"Dividing Walls Undone" Rev. Kinsey
“For Christ is our peace;” says St Paul in his letter to the Ephesians, “in his flesh he has made both groups into one and has broken down the dividing wall, that is, the hostility between us.”
There are many ways to build walls between peoples. And usually, as Paul says, they foreshadow hostility and division.
Last Thursday I couldn’t help but join Kim at the demonstration she told me about, taking place in front of Rahm Emanuel’s house. It just so happens that he lives right on one of my biking routes, from home to Unity. Even when I ride by and there's no demonstrators, there’s always a few police stationed outside the Mayor’s house on Hermitage, between Berteau and Montrose. But for this protest, I think there were as many, or more, than we encounter at our big actions downtown. Don’t worry, I didn’t get arrested! No one did. Even though there was intense emotion, it was completely peaceful, and super organized.
It’s a typical, quiet, little residential Chicago street. And it was a picture perfect, summer day! The group, which filled the street, was tight and disciplined – loud chants one minute, but when the signal was given, perfectly quiet the next. You could hear a pin drop, as speaker after speaker came to testify before a line of media and camera’s. In telling their truth about police misconduct in Chicago, there were tears, and defiance, in the wake of yet another young black family man, Harith Augustus, needlessly killed.
Why is it that this can happen to African Americans, time after time, but rarely if ever happens to white folks, even if they carry a gun? The crowd – black, brown, and white – chanted “that ain’t right!”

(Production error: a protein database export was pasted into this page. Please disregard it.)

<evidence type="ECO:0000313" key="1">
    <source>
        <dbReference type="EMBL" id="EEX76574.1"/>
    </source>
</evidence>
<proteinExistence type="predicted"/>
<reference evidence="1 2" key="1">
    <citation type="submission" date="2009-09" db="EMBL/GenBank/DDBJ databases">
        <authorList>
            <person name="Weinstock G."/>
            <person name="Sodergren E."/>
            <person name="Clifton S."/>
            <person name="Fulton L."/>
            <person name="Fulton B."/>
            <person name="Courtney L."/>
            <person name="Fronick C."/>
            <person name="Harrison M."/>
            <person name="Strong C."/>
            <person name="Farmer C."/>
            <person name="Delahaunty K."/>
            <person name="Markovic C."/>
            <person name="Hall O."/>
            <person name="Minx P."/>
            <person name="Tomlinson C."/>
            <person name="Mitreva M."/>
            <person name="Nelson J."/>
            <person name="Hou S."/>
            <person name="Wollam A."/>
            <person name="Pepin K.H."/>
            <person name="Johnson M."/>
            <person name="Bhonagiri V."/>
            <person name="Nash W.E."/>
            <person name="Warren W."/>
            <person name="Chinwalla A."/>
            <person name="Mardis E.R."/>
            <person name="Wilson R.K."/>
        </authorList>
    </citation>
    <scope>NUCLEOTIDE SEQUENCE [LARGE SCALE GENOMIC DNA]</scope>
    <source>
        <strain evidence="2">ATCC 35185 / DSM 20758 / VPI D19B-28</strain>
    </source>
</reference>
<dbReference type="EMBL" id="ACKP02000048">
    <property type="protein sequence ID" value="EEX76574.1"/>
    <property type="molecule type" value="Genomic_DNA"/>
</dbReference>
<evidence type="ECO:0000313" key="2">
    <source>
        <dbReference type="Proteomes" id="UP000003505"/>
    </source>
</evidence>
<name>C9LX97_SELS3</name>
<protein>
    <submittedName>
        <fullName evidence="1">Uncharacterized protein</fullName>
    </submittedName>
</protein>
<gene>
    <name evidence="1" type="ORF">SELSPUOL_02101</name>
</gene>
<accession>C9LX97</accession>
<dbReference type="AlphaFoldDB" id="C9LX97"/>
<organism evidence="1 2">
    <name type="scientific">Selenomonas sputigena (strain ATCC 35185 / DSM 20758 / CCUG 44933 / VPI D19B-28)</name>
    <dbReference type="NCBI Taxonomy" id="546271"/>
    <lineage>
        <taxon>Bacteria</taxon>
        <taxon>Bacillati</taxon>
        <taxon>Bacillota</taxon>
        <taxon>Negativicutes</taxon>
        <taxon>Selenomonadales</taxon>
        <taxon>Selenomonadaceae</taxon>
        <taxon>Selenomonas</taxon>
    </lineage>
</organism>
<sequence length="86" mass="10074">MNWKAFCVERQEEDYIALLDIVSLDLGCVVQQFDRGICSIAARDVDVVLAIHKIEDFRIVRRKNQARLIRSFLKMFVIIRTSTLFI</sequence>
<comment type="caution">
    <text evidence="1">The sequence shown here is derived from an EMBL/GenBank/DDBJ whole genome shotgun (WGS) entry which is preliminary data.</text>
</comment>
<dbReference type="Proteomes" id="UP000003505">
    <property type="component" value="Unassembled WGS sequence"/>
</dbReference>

There must have been almost 2 dozen Police, armed and lined up like a retaining wall, in front of the Mayors house – dozens more reinforcements, on both ends of the block. The only weapons the demonstrator’s had were a couple of upturned plastic buckets, for drums, and their words: pleading for justice and peace.
One speaker recalled the deaths of other black leaders, like Martin Luther King and Fred Hampton, and wondered, how long? Why have things not changed yet?
On that beautiful morning, there were no visible walls, but the barriers of hostility that divided us seemed impenetrable! And I prayed for “Christ our peace,” to make us one.
In our 2nd Reading, St Paul asks us to remember back to the time before we were grafted on to the tree of our Judeo-Christian faith, through Abraham and Sarah – when we were as yet, separated from God. We are 1,000’s of years away from that today. But even in Paul’s time, there was a naiveté amongst the early Christians. Naturally, they didn’t remember or think of themselves as polytheists any longer, worshiping many gods. But even though there was tension between Gentile-Christians and Jewish-Christians – or because of it – Paul wants them to remember that it was God who chose them, and not the other way around.
The separation for them was a wrenching debate, marked by male circumcision. “Remember,” says Paul, “that at one time you Gentiles by birth (that’s us too), called “the uncircumcision” by those who are called “the circumcision” …remember (says Paul) that you were at that time without Christ, being aliens from the commonwealth of Israel, and strangers to the covenants of promise, having no hope and without God in the world.”
So why the hostility, says Paul?! God chose the Jews first, then the Gentiles, through the cross of Christ. Why erect dividing walls?